This weather drives the birds to our feeders, so Herbie the farm cat now spends the balance of his days indoors perched on his chair in the sunroom intently watching what we call the bird show—all the flocking finches, cardinals, nuthatches, chickadees, and slate-eyed juncos. Truth be told, I like the show, too. I hung a feeder just outside the window of the old chicken coop I’ve claimed as a farm office/writing shed, and the birds keep me company while I sit there dreaming and scheming and plotting and planning.

Despite the sometimes unrelenting grayness, January can be one of my favorite months on the farm. Not only a time for looking ahead and beginning the long list of preparations for the coming season, it’s also a chance to expand my perception of what the farm is capable of. Once we hit May, my vision necessarily narrows to the the day-to-day urgencies and emergencies of running a small-scale diversified organic vegetable operation. The long litany of tasks obscures the farm like morning mist.

Winter’s snow clears all that, providing the proverbial blank canvas. So right now there is time and space to think, to engage my imagination. Even though we’ve lived and worked here for almost a decade, I feel like we’ve only scratched the surface of what is possible. And now is the time of year to see what else there is to see.

Before Winter Arrives

What a string of lovely fall days we’ve had. It’s been a gift to have such good weather to wrap up the final few farm jobs that need to happen before winter arrives.

The most important of these was planting the garlic for next season. We had the perfect break in the weather the last week of October, when the soil dried out just enough to plant. And then last week we had a nice warm and sunny day to spread the straw mulch to protect the garlic over the winter. I always breathe easier once I know that those little cloves are tucked away safe and sound, waiting for spring.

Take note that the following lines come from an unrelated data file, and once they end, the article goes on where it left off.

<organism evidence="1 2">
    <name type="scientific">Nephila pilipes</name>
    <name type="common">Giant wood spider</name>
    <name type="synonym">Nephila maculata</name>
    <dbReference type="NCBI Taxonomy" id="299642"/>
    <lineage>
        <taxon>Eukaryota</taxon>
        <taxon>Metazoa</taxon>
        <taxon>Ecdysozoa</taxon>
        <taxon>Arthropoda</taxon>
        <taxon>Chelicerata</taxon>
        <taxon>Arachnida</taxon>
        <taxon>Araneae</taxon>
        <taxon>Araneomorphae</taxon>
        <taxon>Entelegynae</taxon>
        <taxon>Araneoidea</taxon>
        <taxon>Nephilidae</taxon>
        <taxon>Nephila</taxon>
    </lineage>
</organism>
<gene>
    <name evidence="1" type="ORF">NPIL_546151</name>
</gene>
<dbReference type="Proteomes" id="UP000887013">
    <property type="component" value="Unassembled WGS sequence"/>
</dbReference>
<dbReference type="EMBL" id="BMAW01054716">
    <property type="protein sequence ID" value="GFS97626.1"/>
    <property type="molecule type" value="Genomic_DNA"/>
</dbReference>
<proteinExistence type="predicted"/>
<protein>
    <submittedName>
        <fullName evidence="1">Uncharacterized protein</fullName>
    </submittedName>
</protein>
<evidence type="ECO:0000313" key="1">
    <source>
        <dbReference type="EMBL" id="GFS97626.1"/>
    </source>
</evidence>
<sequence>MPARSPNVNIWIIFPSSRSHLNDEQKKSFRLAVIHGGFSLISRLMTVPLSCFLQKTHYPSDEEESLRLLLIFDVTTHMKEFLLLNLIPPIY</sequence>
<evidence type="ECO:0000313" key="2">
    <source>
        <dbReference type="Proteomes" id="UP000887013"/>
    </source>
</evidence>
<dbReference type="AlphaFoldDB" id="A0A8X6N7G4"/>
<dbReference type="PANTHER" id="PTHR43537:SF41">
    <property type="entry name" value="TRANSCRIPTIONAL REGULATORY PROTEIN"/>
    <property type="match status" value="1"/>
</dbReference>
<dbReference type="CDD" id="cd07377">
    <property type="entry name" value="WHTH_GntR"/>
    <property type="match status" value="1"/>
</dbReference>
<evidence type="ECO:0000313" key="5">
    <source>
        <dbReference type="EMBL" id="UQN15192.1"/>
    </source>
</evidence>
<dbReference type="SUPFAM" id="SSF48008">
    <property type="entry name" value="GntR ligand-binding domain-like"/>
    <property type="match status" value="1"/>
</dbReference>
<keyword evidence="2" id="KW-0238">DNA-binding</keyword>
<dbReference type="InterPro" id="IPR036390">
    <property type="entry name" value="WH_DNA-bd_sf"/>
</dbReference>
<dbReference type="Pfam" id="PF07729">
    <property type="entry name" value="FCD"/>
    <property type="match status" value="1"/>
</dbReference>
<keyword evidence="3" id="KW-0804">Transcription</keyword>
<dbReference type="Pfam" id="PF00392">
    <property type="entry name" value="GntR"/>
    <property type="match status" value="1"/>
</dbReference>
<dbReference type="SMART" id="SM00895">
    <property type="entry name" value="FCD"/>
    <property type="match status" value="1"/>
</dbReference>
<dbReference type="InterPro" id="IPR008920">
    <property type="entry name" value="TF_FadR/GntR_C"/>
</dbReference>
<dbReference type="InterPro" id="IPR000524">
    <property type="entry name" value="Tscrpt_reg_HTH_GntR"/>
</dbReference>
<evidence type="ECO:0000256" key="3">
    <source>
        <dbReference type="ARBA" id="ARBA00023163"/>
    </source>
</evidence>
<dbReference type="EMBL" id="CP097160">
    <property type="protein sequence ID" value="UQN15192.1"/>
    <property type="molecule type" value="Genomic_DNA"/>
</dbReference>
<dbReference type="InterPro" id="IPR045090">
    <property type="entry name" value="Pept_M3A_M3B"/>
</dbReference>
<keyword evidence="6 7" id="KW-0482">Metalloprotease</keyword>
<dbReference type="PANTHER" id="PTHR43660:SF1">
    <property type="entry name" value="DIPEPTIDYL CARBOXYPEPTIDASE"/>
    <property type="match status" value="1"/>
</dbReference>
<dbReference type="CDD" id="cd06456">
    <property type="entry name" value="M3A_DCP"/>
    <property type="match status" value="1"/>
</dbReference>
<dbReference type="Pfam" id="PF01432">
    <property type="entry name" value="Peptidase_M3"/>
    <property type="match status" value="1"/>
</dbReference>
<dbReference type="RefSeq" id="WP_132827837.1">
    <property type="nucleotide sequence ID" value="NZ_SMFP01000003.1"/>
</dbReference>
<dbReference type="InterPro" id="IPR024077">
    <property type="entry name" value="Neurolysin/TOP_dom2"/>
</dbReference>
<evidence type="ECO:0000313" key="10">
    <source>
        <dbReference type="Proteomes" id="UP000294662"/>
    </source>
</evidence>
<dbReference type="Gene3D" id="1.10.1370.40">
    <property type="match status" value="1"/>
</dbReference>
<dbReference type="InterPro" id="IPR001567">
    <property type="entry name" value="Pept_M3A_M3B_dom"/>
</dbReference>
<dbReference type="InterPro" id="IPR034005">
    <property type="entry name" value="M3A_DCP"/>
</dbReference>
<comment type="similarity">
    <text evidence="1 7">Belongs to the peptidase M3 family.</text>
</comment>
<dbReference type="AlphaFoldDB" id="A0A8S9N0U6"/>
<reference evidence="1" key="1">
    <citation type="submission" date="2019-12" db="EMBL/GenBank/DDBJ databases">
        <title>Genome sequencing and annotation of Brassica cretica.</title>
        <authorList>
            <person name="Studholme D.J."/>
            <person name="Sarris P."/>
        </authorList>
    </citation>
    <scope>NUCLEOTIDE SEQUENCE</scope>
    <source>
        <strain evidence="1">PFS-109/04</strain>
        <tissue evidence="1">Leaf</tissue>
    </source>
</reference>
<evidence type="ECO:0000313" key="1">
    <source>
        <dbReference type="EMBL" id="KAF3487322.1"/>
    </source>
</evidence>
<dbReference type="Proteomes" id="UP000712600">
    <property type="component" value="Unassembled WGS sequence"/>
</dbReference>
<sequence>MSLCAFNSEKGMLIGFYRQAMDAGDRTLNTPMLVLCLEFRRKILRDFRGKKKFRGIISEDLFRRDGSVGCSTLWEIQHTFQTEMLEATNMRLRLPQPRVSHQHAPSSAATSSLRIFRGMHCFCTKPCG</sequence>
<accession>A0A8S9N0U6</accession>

With that task crossed off, I have turned my attention to all the end-of-season cleaning and stowing and storing. Making sure everything is put away now is an investment I make in my sanity come spring. And each fall I also make time to plant some things that will make the farm more beautiful the following season and for years to come. This year I did that by planting one hundred crocus bulbs, plus a few stargazer lilies, a task I wrapped up just today.

And each day, the light grows shorter, the temperature drops further, and the farm empties a little bit more. The place is beginning to draw into itself, preparing for the winter cold and snow. As am I.

Winding Down Now For Sure

The season is winding down now for sure. When we begin our days, the sun is just beginning to crest the horizon, and long gone are the evenings when it was light enough to work until bedtime. (Not that I have the energy at this point in the season to do that anyway.)

This warm weather certainly is an anomaly. To still be working in short-sleeve t-shirts this late in October is unusual, as is the fact that we still haven’t had our first frost of the season—that usually happens by the second week of the month. In terms of what’s happening in the field, this lack of a frost really doesn’t mean much at this point. A little frost would be helpful to knock down the last few bugs hanging around, and it does help sweeten up many of the fall crops, but most of the vegetables that would have been killed by a frost have already pretty much faded away.

These balmy days sure are nice for wrapping up all the end-of-season farm tasks, though. We’ve checked off many of those, but one crucial job still remains: planting next season’s garlic. If all goes according to plan, that will happen next week. And once those little cloves are tucked in the soil and dreaming of spring, we will be ready for winter.

Watching Through the Seasons

One of the great joys of my job is watching the farm cycle through the seasons: from sleeping under its blanket of silent snow, to its thaw in a rush of water and light, to its burst of gold and green in the spring, its midsummer riot of growth, its abundance of high summer, and, now, its long descent toward winter, when it will sleep again.

And of all these movements, I love fall the most. I love how mornings can be cool and misty, afternoons warm and sunny, evenings clear and quiet. I love the variety of vegetables coming out of the fields as the harvest moves from the fruits of high summer to the sustaining roots of winter. I love how the work load lightens just enough to take full notice of all these changes, and how I have space in my head to begin to conspire about next year. And, perhaps above all, I love the satisfaction of coming to the end of a full season of hard work and the privilege of growing good food for all you good people.